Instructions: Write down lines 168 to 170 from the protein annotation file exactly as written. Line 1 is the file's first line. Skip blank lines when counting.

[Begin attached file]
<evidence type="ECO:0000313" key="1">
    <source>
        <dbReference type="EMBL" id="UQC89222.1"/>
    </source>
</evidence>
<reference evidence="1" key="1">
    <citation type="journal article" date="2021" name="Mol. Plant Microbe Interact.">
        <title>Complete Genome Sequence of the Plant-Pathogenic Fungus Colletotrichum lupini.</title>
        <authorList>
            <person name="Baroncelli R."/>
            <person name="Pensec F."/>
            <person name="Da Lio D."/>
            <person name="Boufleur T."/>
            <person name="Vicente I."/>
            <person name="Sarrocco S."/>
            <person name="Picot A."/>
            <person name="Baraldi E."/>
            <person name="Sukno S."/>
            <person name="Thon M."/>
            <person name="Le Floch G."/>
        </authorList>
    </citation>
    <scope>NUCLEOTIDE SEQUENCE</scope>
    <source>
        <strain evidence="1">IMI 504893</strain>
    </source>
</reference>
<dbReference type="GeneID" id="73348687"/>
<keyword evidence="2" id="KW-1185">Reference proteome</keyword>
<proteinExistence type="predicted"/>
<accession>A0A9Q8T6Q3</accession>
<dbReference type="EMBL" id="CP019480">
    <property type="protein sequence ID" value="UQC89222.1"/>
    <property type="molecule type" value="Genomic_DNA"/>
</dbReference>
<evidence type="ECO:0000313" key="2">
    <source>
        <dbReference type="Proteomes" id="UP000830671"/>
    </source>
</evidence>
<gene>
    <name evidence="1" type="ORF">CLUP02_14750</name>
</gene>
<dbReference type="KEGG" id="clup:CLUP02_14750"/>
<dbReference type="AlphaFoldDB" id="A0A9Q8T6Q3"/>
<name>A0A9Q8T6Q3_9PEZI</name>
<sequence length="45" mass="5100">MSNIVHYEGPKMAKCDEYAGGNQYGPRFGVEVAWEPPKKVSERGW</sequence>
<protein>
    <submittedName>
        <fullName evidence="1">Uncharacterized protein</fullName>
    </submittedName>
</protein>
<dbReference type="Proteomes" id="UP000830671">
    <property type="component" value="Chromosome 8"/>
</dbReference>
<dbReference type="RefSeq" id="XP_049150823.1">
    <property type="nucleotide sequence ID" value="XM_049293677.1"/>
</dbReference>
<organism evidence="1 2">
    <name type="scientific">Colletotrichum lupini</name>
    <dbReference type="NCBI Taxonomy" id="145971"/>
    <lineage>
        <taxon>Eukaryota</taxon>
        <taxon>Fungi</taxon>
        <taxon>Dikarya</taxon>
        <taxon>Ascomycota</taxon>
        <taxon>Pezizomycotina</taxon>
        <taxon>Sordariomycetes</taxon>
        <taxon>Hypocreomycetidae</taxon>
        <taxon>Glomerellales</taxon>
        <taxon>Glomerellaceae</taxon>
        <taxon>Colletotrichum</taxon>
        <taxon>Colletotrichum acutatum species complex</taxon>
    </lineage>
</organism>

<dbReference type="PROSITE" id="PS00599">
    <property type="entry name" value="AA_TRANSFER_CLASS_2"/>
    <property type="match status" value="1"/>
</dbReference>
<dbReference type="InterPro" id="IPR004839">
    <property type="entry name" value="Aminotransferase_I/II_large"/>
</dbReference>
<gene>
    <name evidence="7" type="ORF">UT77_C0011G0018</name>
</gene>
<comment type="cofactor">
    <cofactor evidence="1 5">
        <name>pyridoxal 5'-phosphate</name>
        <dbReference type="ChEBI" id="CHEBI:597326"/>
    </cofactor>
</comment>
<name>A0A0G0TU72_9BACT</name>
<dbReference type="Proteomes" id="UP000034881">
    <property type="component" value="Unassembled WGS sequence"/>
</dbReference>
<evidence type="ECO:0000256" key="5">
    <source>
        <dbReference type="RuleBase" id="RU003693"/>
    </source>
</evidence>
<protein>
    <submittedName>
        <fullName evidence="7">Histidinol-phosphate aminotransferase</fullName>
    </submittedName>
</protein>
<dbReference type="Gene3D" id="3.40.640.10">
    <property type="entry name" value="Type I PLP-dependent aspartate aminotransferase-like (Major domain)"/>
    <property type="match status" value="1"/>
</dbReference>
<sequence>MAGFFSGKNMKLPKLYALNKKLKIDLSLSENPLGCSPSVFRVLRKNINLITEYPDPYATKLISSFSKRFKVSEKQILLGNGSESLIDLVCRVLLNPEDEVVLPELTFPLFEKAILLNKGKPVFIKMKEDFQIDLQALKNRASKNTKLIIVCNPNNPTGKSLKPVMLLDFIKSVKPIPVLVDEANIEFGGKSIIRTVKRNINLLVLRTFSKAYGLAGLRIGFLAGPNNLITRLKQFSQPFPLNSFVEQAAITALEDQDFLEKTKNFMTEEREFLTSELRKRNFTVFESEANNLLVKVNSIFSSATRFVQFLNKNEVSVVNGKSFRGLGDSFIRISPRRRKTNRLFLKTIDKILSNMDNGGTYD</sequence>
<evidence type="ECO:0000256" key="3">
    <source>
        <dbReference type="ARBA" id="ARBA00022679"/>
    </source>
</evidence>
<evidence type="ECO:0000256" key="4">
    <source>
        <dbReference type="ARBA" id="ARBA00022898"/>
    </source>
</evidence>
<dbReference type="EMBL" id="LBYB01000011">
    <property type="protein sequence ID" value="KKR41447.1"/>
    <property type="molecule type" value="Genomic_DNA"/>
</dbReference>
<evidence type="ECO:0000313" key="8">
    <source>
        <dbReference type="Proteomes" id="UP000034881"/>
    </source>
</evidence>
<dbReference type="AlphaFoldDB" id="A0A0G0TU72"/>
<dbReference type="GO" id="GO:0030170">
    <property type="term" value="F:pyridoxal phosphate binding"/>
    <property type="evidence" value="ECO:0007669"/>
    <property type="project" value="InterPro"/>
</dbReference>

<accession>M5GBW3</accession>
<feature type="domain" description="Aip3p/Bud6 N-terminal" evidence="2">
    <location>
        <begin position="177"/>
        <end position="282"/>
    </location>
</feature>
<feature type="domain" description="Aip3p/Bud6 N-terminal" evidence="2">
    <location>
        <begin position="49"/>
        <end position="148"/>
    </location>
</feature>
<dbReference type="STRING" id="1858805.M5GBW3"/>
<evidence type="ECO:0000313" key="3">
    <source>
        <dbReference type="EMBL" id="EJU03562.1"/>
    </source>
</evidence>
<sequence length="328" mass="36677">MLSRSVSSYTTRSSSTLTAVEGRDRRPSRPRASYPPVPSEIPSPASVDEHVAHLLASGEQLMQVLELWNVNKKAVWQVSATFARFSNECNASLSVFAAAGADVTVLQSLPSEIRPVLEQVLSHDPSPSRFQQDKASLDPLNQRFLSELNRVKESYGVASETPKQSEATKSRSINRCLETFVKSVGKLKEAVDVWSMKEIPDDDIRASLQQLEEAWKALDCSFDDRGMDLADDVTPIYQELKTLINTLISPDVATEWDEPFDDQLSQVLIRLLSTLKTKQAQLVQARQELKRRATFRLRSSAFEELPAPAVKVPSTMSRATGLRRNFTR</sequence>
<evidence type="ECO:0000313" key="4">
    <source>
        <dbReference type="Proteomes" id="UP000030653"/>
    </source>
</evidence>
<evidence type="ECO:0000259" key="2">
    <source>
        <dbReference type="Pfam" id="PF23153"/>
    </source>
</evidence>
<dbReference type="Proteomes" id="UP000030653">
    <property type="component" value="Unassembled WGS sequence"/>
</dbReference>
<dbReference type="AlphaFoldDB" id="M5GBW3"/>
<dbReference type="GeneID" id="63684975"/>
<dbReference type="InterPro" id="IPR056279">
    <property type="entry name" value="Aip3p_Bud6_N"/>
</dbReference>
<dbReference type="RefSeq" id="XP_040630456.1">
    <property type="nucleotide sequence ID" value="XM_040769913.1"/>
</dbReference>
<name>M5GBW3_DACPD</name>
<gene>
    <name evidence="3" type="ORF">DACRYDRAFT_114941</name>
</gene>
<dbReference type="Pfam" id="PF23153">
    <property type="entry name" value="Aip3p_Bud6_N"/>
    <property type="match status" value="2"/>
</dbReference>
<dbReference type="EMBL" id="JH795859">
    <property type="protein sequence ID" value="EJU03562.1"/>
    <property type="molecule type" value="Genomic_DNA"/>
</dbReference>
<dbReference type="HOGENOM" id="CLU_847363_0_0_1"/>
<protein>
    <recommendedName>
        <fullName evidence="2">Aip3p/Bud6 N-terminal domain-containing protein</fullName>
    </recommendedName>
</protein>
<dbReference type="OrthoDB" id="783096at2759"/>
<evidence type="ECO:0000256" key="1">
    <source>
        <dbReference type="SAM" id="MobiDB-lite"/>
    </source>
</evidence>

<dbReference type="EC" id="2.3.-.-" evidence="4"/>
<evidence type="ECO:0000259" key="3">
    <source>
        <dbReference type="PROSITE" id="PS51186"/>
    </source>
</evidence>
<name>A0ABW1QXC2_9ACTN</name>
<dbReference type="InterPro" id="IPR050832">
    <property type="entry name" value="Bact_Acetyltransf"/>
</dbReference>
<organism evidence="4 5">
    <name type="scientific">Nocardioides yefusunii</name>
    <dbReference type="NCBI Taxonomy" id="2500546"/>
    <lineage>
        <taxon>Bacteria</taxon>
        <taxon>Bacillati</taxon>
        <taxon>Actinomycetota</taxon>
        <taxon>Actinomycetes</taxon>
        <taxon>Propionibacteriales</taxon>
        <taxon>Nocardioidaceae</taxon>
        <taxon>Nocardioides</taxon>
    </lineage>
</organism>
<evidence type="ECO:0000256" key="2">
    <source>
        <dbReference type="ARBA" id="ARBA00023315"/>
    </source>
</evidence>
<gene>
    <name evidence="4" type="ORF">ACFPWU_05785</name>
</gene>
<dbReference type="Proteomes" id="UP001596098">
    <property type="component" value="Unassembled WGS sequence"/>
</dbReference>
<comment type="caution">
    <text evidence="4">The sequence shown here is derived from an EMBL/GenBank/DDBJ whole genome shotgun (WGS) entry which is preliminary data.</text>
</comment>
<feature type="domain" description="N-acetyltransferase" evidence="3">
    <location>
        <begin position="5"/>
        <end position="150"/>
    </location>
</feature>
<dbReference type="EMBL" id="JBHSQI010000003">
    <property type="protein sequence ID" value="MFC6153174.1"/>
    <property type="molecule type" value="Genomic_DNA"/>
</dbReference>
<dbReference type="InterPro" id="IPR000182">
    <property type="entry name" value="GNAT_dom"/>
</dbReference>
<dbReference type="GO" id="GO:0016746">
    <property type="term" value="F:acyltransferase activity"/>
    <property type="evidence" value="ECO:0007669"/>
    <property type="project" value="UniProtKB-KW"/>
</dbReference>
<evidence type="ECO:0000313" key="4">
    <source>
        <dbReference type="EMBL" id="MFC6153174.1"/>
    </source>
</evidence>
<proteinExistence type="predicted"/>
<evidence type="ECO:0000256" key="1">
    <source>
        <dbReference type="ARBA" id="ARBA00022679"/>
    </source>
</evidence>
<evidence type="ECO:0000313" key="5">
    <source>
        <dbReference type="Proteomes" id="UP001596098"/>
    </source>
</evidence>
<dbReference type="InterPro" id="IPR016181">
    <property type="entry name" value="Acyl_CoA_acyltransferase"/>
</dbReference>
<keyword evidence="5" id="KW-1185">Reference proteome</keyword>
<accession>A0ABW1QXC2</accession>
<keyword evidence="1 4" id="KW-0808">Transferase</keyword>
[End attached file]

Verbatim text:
</dbReference>
<dbReference type="AlphaFoldDB" id="M5GBW3"/>
<dbReference type="GeneID" id="63684975"/>